Lest you think I've only got automotive things, I point you to this rather unusual motorcycle tire (http://usera.imagecave.com/tuckerfan/balltire.jpg). It's a solid tire that had the center carved out and replaced with balls, to help the rider improve his cornering. Can't imagine it'd be fun to ride on anything but a dirt track.

The next time your eco-friendly cow-irker goes on and how about how cutting edge their hybrid is show them the Briggs and Stratton hybrid car (http://usera.imagecave.com/tuckerfan/briggshybrid01.jpg) which was built in the 1980s. (I wish I could find the article on the hybrid truck which dates from the teens or 20s.)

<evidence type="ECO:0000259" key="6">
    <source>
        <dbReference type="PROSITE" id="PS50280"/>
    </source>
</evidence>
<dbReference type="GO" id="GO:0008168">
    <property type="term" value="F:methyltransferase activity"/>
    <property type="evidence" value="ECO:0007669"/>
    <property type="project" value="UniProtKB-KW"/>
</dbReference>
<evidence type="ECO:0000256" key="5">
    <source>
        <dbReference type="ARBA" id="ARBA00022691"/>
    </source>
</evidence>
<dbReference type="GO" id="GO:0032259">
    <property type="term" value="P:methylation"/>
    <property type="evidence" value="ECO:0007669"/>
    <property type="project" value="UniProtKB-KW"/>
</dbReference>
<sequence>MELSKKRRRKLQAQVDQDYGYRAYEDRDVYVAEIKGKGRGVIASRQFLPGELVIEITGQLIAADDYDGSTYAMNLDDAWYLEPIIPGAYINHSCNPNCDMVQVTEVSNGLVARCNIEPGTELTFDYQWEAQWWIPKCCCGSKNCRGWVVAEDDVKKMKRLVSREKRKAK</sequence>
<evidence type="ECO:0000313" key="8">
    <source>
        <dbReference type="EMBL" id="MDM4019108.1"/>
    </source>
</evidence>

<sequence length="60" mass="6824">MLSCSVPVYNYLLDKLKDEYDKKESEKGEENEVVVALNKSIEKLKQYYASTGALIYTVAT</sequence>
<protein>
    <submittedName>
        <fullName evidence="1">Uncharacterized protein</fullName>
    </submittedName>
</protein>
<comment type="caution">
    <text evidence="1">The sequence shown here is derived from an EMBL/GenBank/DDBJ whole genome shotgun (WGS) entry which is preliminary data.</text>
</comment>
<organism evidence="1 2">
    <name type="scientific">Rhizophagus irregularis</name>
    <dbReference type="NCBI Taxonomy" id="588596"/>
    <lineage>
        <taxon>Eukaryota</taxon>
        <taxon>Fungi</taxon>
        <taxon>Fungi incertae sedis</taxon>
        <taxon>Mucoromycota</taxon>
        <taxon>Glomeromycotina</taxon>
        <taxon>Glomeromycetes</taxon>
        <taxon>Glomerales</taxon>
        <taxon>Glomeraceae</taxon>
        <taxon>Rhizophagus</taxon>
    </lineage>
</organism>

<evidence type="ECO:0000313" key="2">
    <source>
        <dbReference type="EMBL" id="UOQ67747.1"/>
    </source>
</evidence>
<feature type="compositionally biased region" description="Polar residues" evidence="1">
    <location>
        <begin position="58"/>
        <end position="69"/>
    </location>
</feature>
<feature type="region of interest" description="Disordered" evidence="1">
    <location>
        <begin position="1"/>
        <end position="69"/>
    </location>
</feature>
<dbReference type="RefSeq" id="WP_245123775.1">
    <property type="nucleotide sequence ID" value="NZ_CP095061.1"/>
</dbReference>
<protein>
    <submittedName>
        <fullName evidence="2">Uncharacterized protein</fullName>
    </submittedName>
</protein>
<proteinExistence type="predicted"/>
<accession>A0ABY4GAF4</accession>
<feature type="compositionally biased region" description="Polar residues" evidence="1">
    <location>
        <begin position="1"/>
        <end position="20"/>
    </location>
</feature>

Here's an engine (http://usera.imagecave.com/tuckerfan/coengine.jpg) which supposedly ran off it's own CO. How it could possibly work, I've no idea. (According to the article the exhaust from the primary cylinders would be sent to larger secondary cylinders where it would be consumed.)

An interesting variant on the rotary engine is this crankless engine (http://usera.imagecave.com/tuckerfan/cranklessengine.jpg). It had fewer moving parts, so I wonder why it never caught on.

Now, this engine (http://usera.imagecave.com/tuckerfan/dieselclone.jpg) sounds like a diesel engine, but had some undefined difference that the neither the article nor the crappy photo makes clear.

Given the latest fashions for drivers (http://usera.imagecave.com/tuckerfan/drivinggear.jpg) at the turn of the 1900s it's a wonder the automobile ever caught on at all.